MEXICO CITY — For more than seven decades, Mexico's elections had the dubious and often well-deserved reputation of being "fixed." The Institutional Revolutionary Party, or PRI, has won every national election, and its political operatives invented such ploys as "pregnant" urns (ballot boxes filled with pre-marked ballots) and "taco" balloting (bundling ballot slips). Yet, for the July 2 elections, things have changed dramatically.
Next Sunday, close to 60 million Mexicans will go to the polls to elect a president, Congress (500 deputies and 128 senators), three governors and lesser officials in state and local races. The presidential race among PRI candidate Francisco Labastida, Vicente Fox of the National Action Party (PAN) and Cuauhtemoc Cardenas of the Democratic Revolution Party (PRD) is considered Mexico's tightest. Whatever the outcome, there is an almost universal belief among Mexican voters, parties, authorities and electoral officials that the election will be the freest and fairest ever.
"This election ought to clear out a lot of myths about current Mexican elections," says Jose Woldenberg, president of the independent Federal Electoral Institute and the man upon whose shoulders rest the hopes and fears of all Mexicans. With an annual budget of some $900 million, the institute, known as the IFE, is responsible for registering voters, organizing elections and tallying the vote at each of Mexico's 114,000 polling stations.
Born in Monterrey, Mexico, Woldenberg, 47, studied political science at Mexico's National University, earning a master's there. While teaching at his alma mater, he became one of the most visible leaders in the drive to unionize college teachers. He is the author of several books on labor and political issues and still occasionally writes for newspapers and magazines. His essays on the need for electoral reform in Mexico were so widely read that, in 1996, when the Mexican Congress chose the current electoral council, it named Woldenberg as its president and charged him with cleaning up Mexico's electoral process.
Woldenberg is recently divorced from Julia Carabias, secretary of the environment in President Ernesto Zedillo's Cabinet. They have a teenage daughter. He was interviewed in his office in Mexico City.
Question: Can you say without a shadow of a doubt that elections in Mexico are as clean and transparent as possible?
Answer: Yes. I do not mean that there may not be an occasional irregularity. But the votes of the citizens will be respected, and those who win elections will do so legitimately. Before 1994, there was always a post-election conflict; since IFE has overseen presidential elections, however, there has hardly been a post-electoral conflict.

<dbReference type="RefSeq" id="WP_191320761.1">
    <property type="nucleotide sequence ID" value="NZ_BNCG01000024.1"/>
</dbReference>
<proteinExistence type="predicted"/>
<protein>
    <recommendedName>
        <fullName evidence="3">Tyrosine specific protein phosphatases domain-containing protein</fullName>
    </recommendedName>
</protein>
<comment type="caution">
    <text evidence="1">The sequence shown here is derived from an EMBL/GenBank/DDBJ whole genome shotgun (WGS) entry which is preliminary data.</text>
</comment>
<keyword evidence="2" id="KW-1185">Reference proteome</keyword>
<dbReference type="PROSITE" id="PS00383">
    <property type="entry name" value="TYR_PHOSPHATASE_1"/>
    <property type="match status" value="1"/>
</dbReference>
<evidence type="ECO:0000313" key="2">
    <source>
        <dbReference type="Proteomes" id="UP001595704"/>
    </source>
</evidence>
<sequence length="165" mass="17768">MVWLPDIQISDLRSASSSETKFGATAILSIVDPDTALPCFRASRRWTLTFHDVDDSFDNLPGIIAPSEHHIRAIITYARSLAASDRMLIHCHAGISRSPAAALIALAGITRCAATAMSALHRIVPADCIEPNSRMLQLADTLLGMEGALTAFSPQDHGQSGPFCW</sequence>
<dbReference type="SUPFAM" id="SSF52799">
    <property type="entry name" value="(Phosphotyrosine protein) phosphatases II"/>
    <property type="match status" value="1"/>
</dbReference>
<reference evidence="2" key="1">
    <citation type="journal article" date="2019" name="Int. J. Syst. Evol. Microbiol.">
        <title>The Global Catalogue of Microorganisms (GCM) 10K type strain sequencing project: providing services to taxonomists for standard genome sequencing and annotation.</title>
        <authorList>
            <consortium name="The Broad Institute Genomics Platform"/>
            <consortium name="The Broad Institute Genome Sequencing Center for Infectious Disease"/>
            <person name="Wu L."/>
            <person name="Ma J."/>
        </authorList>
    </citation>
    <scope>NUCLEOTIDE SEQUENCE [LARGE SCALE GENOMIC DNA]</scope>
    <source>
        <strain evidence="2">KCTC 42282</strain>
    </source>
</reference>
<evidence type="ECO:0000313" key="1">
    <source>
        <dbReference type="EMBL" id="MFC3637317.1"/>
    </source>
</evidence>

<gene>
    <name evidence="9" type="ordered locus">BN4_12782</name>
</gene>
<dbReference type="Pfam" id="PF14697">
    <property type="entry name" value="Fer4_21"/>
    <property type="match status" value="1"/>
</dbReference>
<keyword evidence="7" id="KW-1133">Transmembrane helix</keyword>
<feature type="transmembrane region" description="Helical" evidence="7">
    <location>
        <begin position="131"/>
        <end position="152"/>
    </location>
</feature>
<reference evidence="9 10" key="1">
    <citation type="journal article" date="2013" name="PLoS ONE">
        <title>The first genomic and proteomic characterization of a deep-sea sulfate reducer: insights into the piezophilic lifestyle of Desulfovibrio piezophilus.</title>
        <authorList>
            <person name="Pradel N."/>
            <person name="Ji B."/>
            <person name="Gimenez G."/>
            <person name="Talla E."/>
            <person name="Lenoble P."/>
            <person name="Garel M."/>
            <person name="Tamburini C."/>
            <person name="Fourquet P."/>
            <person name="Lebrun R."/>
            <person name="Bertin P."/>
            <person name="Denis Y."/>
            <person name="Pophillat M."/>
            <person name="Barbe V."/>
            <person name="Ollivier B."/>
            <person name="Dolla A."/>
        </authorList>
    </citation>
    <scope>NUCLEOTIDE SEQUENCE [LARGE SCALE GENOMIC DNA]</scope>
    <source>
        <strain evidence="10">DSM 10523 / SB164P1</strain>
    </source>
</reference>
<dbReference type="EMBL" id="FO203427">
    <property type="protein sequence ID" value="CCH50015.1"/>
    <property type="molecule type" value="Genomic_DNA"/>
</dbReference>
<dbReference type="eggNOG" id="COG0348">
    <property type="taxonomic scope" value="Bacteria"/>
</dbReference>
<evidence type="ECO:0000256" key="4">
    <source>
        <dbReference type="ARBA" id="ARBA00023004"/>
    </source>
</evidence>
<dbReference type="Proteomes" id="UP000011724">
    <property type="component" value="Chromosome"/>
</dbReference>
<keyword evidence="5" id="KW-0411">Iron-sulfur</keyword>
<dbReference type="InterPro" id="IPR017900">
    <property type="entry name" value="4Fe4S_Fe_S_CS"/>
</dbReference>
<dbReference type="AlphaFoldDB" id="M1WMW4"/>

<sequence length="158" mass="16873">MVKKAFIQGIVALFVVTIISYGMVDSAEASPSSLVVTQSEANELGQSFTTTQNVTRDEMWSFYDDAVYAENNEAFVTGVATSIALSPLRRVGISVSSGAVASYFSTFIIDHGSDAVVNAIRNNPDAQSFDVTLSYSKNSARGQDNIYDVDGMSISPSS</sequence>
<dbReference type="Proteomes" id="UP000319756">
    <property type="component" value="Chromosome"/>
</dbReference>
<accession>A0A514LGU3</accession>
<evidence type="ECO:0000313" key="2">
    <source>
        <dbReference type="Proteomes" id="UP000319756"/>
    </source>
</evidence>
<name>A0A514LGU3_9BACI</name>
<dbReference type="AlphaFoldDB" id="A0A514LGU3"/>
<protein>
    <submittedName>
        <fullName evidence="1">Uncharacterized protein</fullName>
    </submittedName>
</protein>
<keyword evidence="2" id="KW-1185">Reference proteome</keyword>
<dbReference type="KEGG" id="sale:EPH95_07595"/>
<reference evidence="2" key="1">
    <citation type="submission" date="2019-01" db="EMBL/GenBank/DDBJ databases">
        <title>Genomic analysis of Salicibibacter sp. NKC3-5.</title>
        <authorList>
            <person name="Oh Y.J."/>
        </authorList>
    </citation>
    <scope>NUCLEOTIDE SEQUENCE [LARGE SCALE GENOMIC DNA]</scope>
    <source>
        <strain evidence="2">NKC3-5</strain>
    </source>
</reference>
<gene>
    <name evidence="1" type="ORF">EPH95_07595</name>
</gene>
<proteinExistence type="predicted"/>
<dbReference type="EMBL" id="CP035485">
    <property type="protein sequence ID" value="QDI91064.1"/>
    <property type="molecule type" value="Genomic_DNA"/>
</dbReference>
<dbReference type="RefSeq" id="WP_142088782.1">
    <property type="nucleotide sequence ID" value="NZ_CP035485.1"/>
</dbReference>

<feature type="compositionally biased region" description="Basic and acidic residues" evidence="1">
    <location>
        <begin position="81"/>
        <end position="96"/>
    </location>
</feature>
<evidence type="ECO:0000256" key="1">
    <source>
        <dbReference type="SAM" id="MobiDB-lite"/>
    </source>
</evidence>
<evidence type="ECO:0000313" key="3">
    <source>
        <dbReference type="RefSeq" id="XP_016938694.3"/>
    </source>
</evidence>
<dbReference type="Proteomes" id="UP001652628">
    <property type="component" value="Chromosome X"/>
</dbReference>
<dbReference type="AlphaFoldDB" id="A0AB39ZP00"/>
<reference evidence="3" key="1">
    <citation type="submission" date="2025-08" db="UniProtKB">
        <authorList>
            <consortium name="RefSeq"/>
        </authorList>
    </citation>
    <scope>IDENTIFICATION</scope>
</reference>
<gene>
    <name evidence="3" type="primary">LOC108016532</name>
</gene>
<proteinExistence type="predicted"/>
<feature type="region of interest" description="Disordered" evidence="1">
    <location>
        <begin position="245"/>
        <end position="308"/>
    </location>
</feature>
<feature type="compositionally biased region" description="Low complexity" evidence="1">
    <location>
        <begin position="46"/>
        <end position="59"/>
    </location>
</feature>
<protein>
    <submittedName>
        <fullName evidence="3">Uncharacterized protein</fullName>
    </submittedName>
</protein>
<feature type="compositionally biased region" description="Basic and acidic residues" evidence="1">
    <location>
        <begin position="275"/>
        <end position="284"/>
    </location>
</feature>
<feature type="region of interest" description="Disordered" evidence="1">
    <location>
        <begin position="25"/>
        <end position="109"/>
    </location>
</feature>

Q: Does the IFE operate without interference from the government?
Q: Will the Mexican people believe the election was clean if the PRI wins the presidency?
A: Mexico has gone through an enormous transformation. The opposition to the PRI rules in half the territory, and no party has an absolute majority in Congress.
Q: Is the process fair for opposition parties?
A: Yes. Regarding campaign financing, the 1996 electoral-reform laws established that virtually all campaigns would be publicly financed, and there are limits to private contributions.
Sergio Munoz is an editorial writer for The Times.
Q: Do the media cover the candidates of all parties equally?
A: The media are now open to all parties, and the IFE gets free radio and TV time to pass on to the parties. The main national TV and radio networks have fairly covered the three main presidential candidates, yet, unfortunately, there's still some media in some rural areas that have not followed suit.
Q: Some of the old vices of the political system--vote coercion and handouts to voters--still exist. What can be done to eliminate them?
A: Let me put this phenomenon in its proper perspective. Mexico is a very poor country with enormous disparities and where some people have very serious needs. It is true that for a lot of people, one kilo of sugar or beans is more important than a vote. We must also acknowledge that there are unscrupulous political operatives who know these needs and will find ways to capitalize on them. These are facts of life, and we work very hard to get rid of them. First, our media campaigns tell the people that their vote is secret and free. We warn them against vote buying and coercion, telling them they should not feel beholden or intimidated. We also tell them that when they go to vote, they will do so in an individual booth. We assure them that no one will be able to see how they vote. So, by election time, even people who received gifts will know that nobody else will be able to tell how they voted.
Q: How much does coercion or vote buying influence an election?